Speak out against trivialisation of the North Korean issue

Today an issue played regarding a September publication in fashion magazine Elle that listed ‘North Korean Chic’ as a top fashion trend for this autumn. Small as this slight may seem, it is a good example of trivialisation that happens with regard to the North Korean issue. Look at those silly North Koreans in their retro uniforms and their retro concentration camps!

One problem is the lack of realisation that what is going on there is seriously horrific. We are talking about a country where in the past few years up to 100,000 inmates have disappeared from the concentration camps, many of which presumably starved when the new regime redirected scarce food resources to prop up its support base. Regardless of the accuracy of that number—earlier reports talked about 20,000—it is still an incredibly crime that merits global attention on its own. Jokes about the outfits of North Koreas Army, essentially ten years of forced corvée labour for the men, is not fitting.

However, of course is has not only got to do with a lack of knowledge, but also with defining a group so much as the Other, that empathy is reduced. Only that can explain the fact that things like the grueling, child-abusing Arirang Mass Games are filed under entertainment. Stories about sex scandals and executions are passed on like Snowden files at a journalist get-together, only for their entertaining value. We have to stop seeing North Korean lives as worth less worry and care than those of people we can culturally and physically relate to more easily.

I believe that the above justifies that even such small issues such as the Elle gaffe should be addressed, proportionally of course. A few angry responses to Elle Magazine have already sorted some effect: the magazine has removed the reference and expressed regret. This is a good way to address this issue and I encourage every reader of news media to do the same.

Is your news source of choice oversimplifying the situation, trivialising suffering or just being plain racist? Send a letter and show the editors that you care!

Haunting documentary on North Korean camps: ‘Camp 14: Total Control Zone’

It might ruin your day, watching this documentary. But I think that you should nevertheless.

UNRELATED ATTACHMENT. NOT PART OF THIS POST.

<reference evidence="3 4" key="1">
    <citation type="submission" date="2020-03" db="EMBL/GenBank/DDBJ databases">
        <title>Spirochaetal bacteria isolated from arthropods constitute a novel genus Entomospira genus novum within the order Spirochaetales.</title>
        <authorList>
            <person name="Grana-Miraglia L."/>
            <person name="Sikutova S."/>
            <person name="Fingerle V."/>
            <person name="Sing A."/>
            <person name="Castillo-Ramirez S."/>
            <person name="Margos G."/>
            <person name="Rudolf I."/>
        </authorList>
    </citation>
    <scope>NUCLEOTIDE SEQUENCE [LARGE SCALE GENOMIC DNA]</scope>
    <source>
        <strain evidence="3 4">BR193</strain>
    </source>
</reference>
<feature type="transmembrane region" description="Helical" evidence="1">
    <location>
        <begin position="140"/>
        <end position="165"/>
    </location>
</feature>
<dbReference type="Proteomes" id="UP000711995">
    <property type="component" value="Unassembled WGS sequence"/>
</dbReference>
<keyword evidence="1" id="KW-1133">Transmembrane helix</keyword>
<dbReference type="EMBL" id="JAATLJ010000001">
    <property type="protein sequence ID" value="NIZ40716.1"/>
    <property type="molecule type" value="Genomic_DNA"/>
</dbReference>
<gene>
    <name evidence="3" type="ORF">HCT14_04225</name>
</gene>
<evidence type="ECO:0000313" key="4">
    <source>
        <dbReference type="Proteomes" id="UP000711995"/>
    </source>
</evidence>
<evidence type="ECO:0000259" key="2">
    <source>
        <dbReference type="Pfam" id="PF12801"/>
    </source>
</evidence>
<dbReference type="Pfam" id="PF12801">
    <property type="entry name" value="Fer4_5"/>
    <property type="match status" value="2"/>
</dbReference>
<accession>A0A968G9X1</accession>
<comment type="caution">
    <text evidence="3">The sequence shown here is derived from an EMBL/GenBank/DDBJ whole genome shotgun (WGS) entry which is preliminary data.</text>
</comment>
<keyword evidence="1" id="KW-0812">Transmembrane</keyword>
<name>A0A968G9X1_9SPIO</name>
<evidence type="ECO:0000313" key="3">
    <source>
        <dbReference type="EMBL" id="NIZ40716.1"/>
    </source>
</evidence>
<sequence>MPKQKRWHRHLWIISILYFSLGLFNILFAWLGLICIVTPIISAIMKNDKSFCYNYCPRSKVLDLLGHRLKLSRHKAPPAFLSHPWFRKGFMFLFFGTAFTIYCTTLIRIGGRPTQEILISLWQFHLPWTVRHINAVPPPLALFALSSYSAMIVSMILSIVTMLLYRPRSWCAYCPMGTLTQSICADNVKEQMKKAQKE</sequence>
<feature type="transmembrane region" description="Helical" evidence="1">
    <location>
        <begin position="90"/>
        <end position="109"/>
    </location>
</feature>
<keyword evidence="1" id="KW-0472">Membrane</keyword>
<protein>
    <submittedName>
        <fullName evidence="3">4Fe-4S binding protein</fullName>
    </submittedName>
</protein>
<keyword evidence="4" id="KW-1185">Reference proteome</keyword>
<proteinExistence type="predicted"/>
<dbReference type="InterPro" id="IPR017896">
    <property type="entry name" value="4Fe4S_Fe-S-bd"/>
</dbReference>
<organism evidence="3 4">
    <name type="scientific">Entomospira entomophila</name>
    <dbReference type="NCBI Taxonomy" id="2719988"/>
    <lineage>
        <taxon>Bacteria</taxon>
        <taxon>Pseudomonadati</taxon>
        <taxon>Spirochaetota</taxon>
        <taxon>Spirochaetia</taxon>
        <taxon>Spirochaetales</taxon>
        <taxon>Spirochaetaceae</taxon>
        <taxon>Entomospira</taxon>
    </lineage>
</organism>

It tells the story of Shin Dong-hyuk, a North Korean who was born inside concentration camp 14. His father had gotten his mother as reward for good labour. Interviewing Shin and two former guards who defected to the South, the film makers show you the world of horror. An artist draws the scenes described.

Shin is a famous defector, because he was born in the concentration camp and managed to escape a total control zone. His tragic story adds to this: in his youth he told the camp leaders that his mother and brother might be planning an escape. After months of torture in prison he had to watch their public execution.

There are so many things from this documentary I would like to share that I can only recommend you to watch it fully. But I would like to draw your attention to several things:

See how meticulously dressed the guards are and compare it to Shin, who does not sit on a chair as he tells his story, but on the floor of his apartment, which he kept empty to remind him of the home he used to share with his mother.

Notice the grin of one of the guards after he describes the position of absolute power he held over his inmates.

“The public executions in the camp weren’t restricted to adult inmates. That could happen to children too.”

“I hadn’t learned that you are supposed to cry when your mother is executed.”

This is not a horror from the past. This is happening right now as we speak.

Read the review of the Guardian for some more context of this movie. You can buy the German DVD already on Amazon, for the English version you will have to wait until 28 October.